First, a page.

I had been trampled on by HMRC because I was now an employer rather than someone trying to do my best for her elderly mother. There are so many things that could be easily fixed here, I told Ms. Monotone. “If you have a few people at HMRC looking after the many people who have set up ‘businesses’ to care for themselves or their loved ones, that would be a start. If your letters were not automated. If you get on the fan to the heavyweights as soon as you receive our payment to cancel them. If you care enough about us not to scare us into imposing debt collectors on us when we don’t owe money in the first place.
She said for the third time: ‘Unfortunately for real customers it can be quite scary and I understand that. She promised to pass on my ideas, but the problem was that HMRC had no resources.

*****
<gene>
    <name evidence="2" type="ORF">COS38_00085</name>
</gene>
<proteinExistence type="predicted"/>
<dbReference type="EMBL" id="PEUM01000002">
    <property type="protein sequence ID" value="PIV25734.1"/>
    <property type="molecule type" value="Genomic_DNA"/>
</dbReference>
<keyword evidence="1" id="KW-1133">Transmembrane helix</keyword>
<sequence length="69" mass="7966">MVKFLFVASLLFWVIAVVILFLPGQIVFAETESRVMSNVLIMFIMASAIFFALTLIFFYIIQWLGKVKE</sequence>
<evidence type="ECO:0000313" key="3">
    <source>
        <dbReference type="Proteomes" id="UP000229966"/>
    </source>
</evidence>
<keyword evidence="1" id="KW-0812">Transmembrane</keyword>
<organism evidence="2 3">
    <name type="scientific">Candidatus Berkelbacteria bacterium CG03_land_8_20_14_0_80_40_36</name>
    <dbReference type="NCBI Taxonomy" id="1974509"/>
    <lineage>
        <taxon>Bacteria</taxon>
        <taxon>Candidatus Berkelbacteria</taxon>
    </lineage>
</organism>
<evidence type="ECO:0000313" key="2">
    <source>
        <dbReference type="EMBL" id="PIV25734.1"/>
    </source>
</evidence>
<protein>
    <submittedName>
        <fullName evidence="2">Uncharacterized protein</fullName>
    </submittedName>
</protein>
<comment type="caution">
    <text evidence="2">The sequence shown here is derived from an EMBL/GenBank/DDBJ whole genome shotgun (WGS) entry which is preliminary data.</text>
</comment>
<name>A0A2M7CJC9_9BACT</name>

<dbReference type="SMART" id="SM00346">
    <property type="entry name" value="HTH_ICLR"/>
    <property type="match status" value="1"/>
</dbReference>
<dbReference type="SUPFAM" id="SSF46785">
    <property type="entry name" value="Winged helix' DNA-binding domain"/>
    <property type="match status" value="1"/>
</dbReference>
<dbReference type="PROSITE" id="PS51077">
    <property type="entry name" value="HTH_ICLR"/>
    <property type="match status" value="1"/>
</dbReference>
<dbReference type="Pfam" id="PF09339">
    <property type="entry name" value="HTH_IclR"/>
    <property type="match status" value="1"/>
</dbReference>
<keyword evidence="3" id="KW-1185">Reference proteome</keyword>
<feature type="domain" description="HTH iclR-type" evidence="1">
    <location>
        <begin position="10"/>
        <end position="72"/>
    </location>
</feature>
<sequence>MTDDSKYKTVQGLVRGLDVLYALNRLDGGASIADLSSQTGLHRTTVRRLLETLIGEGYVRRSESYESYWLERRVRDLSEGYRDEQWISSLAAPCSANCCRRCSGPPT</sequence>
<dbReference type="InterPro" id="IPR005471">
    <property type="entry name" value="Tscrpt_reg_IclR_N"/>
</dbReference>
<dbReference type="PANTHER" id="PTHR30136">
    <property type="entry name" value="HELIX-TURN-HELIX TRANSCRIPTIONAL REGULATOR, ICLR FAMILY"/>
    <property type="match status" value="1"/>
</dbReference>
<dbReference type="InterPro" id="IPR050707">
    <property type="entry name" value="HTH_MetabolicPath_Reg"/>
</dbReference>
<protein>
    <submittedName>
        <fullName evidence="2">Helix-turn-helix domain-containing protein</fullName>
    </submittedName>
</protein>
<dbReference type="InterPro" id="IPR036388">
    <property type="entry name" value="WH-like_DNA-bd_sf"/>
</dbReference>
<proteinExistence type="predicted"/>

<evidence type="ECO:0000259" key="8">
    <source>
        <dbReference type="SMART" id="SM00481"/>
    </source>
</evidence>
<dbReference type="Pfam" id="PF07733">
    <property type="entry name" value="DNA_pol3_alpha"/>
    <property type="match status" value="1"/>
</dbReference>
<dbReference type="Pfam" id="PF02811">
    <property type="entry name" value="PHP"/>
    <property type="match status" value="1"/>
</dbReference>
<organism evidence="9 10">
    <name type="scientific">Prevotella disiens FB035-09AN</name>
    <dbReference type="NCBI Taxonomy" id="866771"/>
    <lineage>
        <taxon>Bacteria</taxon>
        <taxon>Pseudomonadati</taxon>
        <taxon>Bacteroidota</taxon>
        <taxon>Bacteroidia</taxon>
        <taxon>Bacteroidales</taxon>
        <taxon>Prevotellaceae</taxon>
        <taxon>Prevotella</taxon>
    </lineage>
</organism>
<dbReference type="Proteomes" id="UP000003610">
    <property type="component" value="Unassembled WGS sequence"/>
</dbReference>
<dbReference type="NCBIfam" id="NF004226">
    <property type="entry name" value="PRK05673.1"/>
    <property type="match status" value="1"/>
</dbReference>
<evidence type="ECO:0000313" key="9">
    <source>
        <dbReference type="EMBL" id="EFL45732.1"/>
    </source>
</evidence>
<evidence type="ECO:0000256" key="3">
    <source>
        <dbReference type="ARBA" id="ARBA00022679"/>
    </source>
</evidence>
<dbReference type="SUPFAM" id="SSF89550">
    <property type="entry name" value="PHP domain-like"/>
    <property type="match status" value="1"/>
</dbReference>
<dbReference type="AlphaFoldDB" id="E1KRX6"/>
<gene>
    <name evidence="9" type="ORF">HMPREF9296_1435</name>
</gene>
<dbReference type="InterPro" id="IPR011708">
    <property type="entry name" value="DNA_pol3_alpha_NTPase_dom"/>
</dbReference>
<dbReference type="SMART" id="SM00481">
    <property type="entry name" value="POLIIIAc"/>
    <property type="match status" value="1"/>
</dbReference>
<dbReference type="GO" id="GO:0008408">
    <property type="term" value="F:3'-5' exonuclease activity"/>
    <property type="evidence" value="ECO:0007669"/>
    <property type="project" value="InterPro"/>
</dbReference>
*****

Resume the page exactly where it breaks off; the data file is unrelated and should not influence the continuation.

‘You know you are recording the calls, please pass on the recording of this conversation, so the big cheeses at HMRC can think of making sure this doesn’t happen again.’
“Unfortunately, this particular call was not recorded as I encountered technical difficulties,” Ms Monotone explained.
She apologized for “any worry and concern” that HMRC had caused. I said I didn’t want an apology for the worry and worry, I wanted an apology for his failures.
“Can you put it all in writing?” I said, “and confirm that I don’t owe taxes, that you made a mistake, that you caused me unnecessary stress, and that you apologize?” “Yes,” she said, “but unfortunately it will take a week to apologize to you.” “For security reasons, we cannot put personal information in an email. And we only use second class mail. More than two weeks passed before the letter arrived.